Copyright © 2013 by Richard S. Platz
All rights reserved

Every night, Blind Mori accompanies me in song.
Under the covers, two mandarin ducks whisper to each other.
We promise to be together forever,
But right now this old fellow enjoys an eternal spring.

– Ikkyu (1394-1481) translated by John Stevens


I awaken to the tinkling of a bell as it is carried through the dimly-lit zendo. Without hesitation I arise, fold my mat and my blanket and stow them in the cabinet before me, set out my zafu, and remove my toothbrush, toothpaste, and threadbare towel. All about me I hear the rustling of other monks doing the same.

In the lavatory I await my turn for a sink and a toilet stall. There are no mirrors above the sinks. Harsh light glares from the bare fluorescent bulb in the center of the ceiling. The morning is cold. No one speaks. Aimless chit-chat is discouraged, and that suits me just fine, particularly on a morning when the divide between dream and wakefulness is so fragile. As I finish blotting the cold water from my face, I feel a tug on my sleeve.

I turn to find Roshi Koshin hovering beside me, his shaven head hidden by the hood of his cloak and his thin lips tinted blue from the cold. Half my stature, slender and slight, he bows in gassho and whispers in his Irish brogue, "Can ye help bring in firewood?"

"Of course," I reply. We bow to each other.

As I step outside, a cold breeze gusting from the north cuts through my robe. The brightening sky illuminates the looming western face of Mt. Shasta, all draped in snow down to timberline. For a moment, my eyes linger there. I love the mountain. In its lee to the south, haloed by the seminal pink glow where the sun will rise, floats one of those odd lenticular clouds, just beginning to form like a tiny seed that will mushroom into a saucer of swirling vapors as the day warms. The mountain makes it own weather, I think.

I find the roshi bending over one of the neat stacks of fragrant incense cedar that line the cloistered walkway and help him fill his arms with sticks split as fine as kindling. I fill my arms too, and silently we carry our burdens inside the warm kitchen, where breakfast preparation has already begun. The aroma of fresh-baked bread makes my stomach churn. After two more loads, he bows to me. I bow and return silently to the darkened zendo.

Beside my cabinet, barely visible in the dim light of the altar lanterns, I plump up my zafu, lift the skirts of my robe, and carefully settle cross-legged onto the cushion facing the wall, letting my robe drape over my legs and feet. Slowly I sway from side to side, back and forth, in a spiral of decreasing circles until I feel squarely grounded. I fold my hands in my lap to form the mudra of meditation, draw a slow, deep breath, and allow my eyes to half-close, unfocused on the thin baseboard of the wall before me. Around me I hear the purr of trainees reciting their kesa verse. As a layman, I have no kesa. I wait. I breathe. It always begins with waiting. Breathing. In time, a bell rings, a chime struck purely, clearly, once, twice, a third time, and all is silence. I breathe. I allow my mind to quiet.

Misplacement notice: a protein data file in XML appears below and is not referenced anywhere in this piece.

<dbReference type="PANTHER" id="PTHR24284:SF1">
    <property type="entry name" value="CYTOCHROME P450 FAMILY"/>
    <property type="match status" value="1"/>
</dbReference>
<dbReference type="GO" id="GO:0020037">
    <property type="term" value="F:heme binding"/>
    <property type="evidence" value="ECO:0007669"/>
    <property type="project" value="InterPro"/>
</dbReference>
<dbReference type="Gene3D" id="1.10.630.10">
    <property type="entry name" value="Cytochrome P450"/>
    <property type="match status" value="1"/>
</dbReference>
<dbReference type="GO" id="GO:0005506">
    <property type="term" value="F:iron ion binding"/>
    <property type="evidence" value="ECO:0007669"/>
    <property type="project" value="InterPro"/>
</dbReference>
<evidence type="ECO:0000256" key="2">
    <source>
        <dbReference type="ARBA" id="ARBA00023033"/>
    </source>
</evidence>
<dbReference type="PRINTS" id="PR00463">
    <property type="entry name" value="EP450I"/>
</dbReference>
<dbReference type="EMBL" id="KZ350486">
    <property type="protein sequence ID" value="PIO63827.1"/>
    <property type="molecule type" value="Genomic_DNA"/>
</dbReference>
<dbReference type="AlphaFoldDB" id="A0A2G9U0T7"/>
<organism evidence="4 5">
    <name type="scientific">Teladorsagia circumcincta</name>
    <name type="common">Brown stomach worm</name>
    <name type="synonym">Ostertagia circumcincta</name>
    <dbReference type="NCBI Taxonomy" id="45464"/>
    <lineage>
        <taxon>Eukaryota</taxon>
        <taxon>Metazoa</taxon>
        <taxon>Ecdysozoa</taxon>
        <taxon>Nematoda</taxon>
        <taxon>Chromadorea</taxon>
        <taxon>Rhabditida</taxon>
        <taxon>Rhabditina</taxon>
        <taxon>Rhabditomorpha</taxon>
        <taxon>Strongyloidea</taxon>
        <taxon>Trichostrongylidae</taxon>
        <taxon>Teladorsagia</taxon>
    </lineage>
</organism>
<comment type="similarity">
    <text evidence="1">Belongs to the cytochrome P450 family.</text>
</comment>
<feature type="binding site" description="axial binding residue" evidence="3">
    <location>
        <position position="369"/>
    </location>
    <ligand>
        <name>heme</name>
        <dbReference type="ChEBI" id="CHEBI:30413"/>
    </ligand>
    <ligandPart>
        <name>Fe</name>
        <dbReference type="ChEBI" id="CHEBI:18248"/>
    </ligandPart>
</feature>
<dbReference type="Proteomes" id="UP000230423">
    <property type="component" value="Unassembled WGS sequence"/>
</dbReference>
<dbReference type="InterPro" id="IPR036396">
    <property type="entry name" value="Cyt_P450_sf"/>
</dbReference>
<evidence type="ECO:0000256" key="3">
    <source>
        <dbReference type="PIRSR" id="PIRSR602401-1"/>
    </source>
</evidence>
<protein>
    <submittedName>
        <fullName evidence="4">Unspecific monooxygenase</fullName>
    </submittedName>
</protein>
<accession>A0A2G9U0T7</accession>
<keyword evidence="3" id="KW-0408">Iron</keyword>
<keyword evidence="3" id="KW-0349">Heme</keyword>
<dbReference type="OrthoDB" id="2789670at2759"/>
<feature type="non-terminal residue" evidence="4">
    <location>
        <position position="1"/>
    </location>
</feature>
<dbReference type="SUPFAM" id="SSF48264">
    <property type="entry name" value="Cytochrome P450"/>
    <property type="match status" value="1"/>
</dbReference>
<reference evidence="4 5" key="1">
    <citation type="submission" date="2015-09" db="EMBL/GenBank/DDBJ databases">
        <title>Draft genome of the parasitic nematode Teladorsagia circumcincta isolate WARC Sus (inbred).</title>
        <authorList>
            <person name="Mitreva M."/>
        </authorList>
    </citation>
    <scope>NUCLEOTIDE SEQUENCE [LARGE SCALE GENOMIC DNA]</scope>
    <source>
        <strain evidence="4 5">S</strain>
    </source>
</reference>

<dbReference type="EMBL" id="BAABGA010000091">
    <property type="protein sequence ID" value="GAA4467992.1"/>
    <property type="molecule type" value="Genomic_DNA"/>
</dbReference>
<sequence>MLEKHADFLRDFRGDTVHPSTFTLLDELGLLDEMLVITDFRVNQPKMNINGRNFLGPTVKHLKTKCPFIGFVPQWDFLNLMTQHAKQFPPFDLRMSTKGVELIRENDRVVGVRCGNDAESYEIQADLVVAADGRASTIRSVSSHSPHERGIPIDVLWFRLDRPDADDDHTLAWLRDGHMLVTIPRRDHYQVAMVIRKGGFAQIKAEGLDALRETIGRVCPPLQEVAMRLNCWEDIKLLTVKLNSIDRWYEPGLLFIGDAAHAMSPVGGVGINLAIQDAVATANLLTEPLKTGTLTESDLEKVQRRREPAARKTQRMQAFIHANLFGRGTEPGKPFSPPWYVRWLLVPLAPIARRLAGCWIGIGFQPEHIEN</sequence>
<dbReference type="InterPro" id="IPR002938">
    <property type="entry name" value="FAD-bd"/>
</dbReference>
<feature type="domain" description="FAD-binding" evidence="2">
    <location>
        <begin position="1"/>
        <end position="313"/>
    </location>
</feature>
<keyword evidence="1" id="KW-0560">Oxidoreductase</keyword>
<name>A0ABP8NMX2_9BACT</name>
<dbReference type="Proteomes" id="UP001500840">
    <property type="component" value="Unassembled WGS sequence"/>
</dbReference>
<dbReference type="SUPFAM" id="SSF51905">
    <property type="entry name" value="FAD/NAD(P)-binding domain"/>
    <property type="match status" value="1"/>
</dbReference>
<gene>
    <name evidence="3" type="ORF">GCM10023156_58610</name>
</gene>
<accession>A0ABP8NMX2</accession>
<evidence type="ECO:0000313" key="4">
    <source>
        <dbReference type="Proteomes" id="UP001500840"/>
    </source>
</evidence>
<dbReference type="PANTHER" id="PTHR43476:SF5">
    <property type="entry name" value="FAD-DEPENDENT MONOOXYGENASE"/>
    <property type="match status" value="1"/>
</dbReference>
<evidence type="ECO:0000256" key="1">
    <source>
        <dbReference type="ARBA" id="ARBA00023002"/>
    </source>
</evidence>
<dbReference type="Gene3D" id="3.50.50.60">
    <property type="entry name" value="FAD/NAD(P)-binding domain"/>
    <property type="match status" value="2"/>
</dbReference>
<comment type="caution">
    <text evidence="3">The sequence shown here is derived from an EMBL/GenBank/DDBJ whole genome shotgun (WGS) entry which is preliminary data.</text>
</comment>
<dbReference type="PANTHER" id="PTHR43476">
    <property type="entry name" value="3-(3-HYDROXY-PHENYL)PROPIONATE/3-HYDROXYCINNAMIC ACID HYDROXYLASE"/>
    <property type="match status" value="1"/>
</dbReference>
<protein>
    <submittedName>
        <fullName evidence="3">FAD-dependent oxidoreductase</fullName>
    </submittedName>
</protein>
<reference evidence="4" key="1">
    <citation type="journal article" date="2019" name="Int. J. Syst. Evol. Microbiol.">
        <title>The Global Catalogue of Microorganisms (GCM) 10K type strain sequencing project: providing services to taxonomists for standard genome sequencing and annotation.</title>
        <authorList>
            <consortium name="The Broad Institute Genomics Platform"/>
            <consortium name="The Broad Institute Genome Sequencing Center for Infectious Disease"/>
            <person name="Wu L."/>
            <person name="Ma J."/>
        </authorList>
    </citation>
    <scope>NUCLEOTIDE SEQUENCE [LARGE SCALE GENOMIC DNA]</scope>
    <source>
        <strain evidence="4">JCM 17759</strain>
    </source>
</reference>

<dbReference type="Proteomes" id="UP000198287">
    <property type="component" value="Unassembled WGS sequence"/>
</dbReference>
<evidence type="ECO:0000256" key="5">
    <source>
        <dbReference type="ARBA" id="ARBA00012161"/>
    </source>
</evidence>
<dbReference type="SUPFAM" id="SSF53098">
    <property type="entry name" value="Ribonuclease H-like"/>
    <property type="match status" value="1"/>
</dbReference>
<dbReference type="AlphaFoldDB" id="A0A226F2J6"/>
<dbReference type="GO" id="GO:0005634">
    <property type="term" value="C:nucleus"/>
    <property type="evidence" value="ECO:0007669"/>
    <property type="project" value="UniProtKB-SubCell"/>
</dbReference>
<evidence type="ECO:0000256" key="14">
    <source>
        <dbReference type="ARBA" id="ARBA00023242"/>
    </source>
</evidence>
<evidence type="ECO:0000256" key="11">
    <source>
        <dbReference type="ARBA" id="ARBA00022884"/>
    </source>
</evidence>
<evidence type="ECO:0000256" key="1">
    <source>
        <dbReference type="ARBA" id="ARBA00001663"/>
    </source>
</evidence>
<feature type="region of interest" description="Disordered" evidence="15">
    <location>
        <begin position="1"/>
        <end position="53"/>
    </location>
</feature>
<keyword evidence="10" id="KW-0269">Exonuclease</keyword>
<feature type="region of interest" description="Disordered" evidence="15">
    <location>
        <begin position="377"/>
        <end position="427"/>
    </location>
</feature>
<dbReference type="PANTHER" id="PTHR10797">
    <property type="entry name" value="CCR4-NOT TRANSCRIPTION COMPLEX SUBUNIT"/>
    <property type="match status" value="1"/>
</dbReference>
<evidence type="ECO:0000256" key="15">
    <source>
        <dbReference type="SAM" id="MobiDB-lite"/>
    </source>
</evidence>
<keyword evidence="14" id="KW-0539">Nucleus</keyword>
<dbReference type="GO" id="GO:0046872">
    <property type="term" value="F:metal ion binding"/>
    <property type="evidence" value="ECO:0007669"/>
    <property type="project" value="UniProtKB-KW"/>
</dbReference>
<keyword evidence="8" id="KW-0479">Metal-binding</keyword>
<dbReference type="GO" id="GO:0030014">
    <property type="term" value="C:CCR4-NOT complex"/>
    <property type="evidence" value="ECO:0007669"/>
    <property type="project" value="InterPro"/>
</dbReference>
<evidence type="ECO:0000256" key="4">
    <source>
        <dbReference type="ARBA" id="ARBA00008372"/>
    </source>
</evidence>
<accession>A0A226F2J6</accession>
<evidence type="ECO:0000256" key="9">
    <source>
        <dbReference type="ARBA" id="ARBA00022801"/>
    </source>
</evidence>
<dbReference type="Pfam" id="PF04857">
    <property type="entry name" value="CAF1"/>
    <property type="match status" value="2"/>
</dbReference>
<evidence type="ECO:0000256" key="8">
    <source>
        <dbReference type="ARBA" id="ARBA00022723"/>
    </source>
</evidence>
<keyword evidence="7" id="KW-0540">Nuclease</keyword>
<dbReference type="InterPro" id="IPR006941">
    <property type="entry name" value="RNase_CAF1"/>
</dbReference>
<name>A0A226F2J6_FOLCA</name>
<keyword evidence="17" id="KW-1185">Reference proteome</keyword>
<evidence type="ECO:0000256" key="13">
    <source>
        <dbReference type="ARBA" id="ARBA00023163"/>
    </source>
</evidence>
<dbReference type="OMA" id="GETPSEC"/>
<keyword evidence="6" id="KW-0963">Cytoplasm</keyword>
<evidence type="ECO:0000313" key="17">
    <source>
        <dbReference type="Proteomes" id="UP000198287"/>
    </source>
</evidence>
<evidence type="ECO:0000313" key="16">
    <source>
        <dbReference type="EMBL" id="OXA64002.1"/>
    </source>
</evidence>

The most difficult part is the thoughts. They come unbidden. Unceasingly. The images. The thoughts. And I try to let them go as they come. Let them pass on without attachment. Each demands my attention. But I let it go. And another takes its place. Like the tide. Like the internal rhythm of an eternal surf. A surf that swirls around the ribs of a wrecked ship . . . .

I have been at the abbey for months, a refuge from a shipwrecked life. In my memory and in my mind's eye, the bare-boned ribs of a broken vessel emerge from the pounding surf while the jetsam and flotsam of a broken life and wasted years wash endlessly back and forth in the shallows. At the whim of the waves and the tide. The abbey is my island, my refuge, my shelter in the storm–

I return to the present. Begin again, breathing deeply, counting the breaths. One . . . Two . . . Three . . . .

I have been at the abbey for many months as a layman, between worlds, and I fear that they are beginning to wonder if I will ever make the commitment. Make the commitment that they have all made. The commitment to receive the ten precepts in the Jukai ceremony, shave my head, vow celibacy, and become a priest-trainee on the road to ordination. How does one decide such a thing?

Again my mind has wandered. I draw another deep breath. Straighten my spine. Settle my shoulders. Relax my diaphragm. Breathe through my belly. Breathe again. Begin again to count my breaths. One . . . Two . . . Three . . . Four . . . .

Like a dog chasing its tail. I picture the dog, circling one way and then the other. My thoughts are like a dog chasing its tail. I suppress a smile–

And I began again. Breathing. Counting . . . .

Yesterday a young laymen named Chris told me he had felt the presence of the Ancestors in the darkened zendo the night before. It had moved him deeply. He was ready to receive the precepts. Commit himself to following the Buddha's Way. Fifteen-years younger than I, he valued my opinion. I did not know what to say to him. I have never felt the presence of the Ancestors–

I draw myself back. Settle myself. Begin again. Breathe. Begin to count.

Suddenly I become aware of thoughts that are not my own. They scurry like inhuman things, like rodents through an alley, searching for something. They have always scurried, of course, my thoughts, but these don't belong here. There is something strange in them. In these alien thoughts. Things I never learned. Things I never experienced. Things not of this earth. Not voices. Mad men hear voices, and I am not mad. No, these are someone else's thoughts that have strayed into my mind. Thoughts I should not be seeing . . . .

The sky at night. A chart of unknown stars. But the unfamiliar chart seems familiar somehow. And I feel a longing to return to a place too alien to grasp or describe. Sand swirls across lifeless dunes. A sun blazes too yellow against a magenta sky. In the distance rises a crimson tower. It is a place I do not understand. A place that makes no sense to me. But I feel it anyway. I am drawn to it. And I long for it. I feel it and I perceive it and I long for it. But I do not understand it. My purpose here is–